New Zealand will have to seriously consider gene editing to improve crop production if it is to meet future sustainability targets, according to the University of Canterbury’s newest Professor Emerita, plant biologist Paula Jameson.
Professor Jameson recently received the honorary title of Emerita Professor, which is awarded to an outstanding academic on her retirement. But she is still very much contributing to the field of cytokinins, one of the plant growth hormones, that has defined her career.
Speaking from Yantai University in China, where she is a part-time Distinguished Professor for the next three years, Professor Jameson says Aotearoa New Zealand legislation needs to urgently catch up to other countries.
“The United States, Canada, Australia, Japan, Brazil and Argentina are accepting gene editing as not needing the same level of regulatory oversight as required for plant genetic engineering. The EU hasn’t, much to the dismay and surprise of the scientific community in Europe,” she says.
“I was always conservative about overt genetic engineering, but I am now speaking out strongly about the benefits of gene editing. We can make single nucleotide changes to a genetic sequence and basically mimic something that has occurred naturally. One of the examples I contrast this with is mutagenesis breeding, which breeders can use, where irradiation or chemicals are used to mutate the DNA of plants, and this causes lots of little mutations. With gene editing, however, we can single out one gene and alter that very accurately.
“Researchers have already shown this with rice. There are natural mutations that enable greater rice yield. You can go in and use gene editing to mimic these in different cultivars. In the final product you can’t tell the difference between the natural mutation and a gene-edited mutation.”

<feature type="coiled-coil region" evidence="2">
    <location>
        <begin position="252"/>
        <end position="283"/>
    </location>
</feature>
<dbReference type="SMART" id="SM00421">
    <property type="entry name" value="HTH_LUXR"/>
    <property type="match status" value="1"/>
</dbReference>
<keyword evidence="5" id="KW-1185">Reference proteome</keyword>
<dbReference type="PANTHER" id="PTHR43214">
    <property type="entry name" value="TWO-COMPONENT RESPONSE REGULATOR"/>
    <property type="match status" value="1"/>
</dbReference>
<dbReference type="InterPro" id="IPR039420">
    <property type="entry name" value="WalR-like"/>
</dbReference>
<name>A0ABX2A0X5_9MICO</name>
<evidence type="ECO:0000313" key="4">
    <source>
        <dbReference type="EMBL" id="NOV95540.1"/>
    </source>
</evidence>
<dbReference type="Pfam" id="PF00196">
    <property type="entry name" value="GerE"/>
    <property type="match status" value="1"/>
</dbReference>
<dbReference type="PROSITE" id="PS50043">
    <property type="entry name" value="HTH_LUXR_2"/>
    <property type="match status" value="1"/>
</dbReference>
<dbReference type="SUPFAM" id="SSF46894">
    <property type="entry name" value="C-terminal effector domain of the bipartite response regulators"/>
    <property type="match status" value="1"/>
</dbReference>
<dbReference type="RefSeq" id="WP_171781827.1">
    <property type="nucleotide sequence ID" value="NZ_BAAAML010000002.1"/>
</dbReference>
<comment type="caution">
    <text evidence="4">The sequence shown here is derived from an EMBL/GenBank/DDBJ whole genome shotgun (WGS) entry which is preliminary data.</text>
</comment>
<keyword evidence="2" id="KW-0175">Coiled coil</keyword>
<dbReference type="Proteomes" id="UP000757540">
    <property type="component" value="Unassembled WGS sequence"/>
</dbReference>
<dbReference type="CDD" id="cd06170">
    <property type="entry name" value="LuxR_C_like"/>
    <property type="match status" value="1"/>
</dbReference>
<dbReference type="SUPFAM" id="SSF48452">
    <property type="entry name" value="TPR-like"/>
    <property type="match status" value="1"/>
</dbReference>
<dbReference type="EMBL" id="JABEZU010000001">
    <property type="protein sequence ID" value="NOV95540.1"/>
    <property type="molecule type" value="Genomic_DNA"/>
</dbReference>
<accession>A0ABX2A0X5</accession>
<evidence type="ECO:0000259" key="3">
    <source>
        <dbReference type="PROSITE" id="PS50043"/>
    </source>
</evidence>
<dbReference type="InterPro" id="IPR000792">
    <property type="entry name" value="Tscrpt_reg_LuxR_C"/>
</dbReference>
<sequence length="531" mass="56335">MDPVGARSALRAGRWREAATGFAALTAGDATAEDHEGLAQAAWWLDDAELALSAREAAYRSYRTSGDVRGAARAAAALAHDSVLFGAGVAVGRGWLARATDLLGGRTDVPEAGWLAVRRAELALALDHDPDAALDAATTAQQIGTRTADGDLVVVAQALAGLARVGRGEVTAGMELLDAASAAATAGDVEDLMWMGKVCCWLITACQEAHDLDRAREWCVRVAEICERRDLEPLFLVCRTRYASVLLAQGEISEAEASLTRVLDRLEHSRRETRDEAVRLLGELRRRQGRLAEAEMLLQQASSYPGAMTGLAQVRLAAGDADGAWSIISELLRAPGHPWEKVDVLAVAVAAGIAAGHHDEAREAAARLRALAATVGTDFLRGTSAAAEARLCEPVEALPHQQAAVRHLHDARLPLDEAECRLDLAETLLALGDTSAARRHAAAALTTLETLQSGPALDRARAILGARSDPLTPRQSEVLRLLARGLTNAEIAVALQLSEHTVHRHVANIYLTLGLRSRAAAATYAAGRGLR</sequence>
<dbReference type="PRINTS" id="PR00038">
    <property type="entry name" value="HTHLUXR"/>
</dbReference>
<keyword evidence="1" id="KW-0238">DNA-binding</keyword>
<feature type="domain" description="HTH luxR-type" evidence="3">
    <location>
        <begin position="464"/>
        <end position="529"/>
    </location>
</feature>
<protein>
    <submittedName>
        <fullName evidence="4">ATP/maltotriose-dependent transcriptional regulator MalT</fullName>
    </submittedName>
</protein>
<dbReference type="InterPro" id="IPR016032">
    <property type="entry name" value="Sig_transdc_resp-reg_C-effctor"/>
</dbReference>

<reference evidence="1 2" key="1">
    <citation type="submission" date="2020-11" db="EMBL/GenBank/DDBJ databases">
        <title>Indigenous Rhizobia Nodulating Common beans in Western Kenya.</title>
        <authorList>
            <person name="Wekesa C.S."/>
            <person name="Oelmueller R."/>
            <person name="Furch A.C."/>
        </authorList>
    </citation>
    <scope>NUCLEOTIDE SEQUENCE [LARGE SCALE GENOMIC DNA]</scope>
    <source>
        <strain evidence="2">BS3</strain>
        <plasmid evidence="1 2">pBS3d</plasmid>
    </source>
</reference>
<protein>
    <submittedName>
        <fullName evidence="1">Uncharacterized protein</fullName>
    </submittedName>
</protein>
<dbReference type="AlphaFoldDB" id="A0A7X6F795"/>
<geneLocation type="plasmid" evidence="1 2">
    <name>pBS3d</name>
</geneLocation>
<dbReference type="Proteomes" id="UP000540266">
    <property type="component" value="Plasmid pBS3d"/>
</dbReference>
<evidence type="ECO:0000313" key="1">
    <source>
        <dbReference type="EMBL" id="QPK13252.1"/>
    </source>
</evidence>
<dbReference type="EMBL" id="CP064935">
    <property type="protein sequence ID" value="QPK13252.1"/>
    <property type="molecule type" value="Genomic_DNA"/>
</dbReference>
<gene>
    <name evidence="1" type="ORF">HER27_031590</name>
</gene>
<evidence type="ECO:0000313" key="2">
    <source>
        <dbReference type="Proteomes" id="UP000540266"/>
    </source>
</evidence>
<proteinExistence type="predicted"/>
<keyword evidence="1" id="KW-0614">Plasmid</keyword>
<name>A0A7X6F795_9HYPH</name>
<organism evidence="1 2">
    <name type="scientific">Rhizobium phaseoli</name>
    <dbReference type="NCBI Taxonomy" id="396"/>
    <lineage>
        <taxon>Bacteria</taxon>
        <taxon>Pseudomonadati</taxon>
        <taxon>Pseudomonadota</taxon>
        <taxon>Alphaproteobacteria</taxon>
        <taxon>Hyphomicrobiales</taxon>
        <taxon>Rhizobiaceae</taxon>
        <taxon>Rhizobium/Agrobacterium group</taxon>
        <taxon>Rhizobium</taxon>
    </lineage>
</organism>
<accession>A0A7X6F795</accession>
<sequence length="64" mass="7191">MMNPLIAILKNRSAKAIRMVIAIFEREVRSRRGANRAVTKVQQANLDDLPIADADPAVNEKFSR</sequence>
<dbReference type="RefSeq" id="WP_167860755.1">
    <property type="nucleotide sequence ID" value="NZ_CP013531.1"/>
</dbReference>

Professor Jameson believes New Zealanders need to become more aware of the benefits of gene editing, and the potential for helping to achieve sustainability targets through greater yield, and resistance to environmental stress such as drought and disease.
Genetic engineering is hardly new or untested, she says.
“The first genetically engineered plant was made in 1983, the first commercial product was released in 1994. Now it’s 2019 and countries in Africa and developing countries in Asia are only now beginning to adopt genetically engineered food crops with greater disease and insect resistance, partly because of the fear installed by first-world anti-GE lobbyists.
“You and I have been eating genetically engineered products for well over a decade. Anything with canola or soybean is likely to have come from a genetically engineered plant. We are not growing any genetically engineered crop plants commercially in New Zealand – but we should look to growing gene-edited plants, as gene editing is so much more precise.”
A UC alumna, Professor Jameson arrived to study chemistry at UC in the 1970s, inspired by “several excellent teachers” at Avonside Girls’ High School. She quickly gravitated to double majors in plant physiology and chemistry, followed by her PhD on wheat and cytokinins.
The most satisfying aspects of her career, she says, have been the applied nature of her research, and her contribution to the role of the cytokinins, which are now recognised worldwide as having potential to contribute to yield, the efficient use of nitrogen and tolerance to drought.
There were many other highlights during a career based at the University of Otago, Massey University and then back at UC from 2004, including 10 years as the inaugural Head of the School of Biological Sciences.
In 2011 she was made a Fellow of the New Zealand Institute of Agricultural and Horticultural Scientists. Last year she was awarded the New Zealand Society of Plant Biologists’ Roger Slack Award for excellence in plant biology. Professor Jameson has published some 117 refereed papers, most of which are joint publications with her many PhD students, and has also written several chapters on cytokinins.
She is currently working with long-time colleague Professor Jiancheng Song, to co-lead and supervise the ‘Whole wheat exome sequencing project’ funded by the Shandong Provincial Government, through their Double 100 Talent Plan. She says the aim of the project is to identify and characterise mutations, and to supply breeders with new breeding material, as well as to publish papers in top international journals, which is her “key role”, she says.
The Ardern government last week introduced a Zero Carbon Bill to Parliament to set greenhouse gas emissions targets into law, but campaigners say the timeframe of 2050 is too long.
The best techniques available must be used to achieve this in our agronomic systems, says Professor Jameson. “Gene editing is one technique that we should embrace to help us to achieve our targets.”
Source: University of Canterbury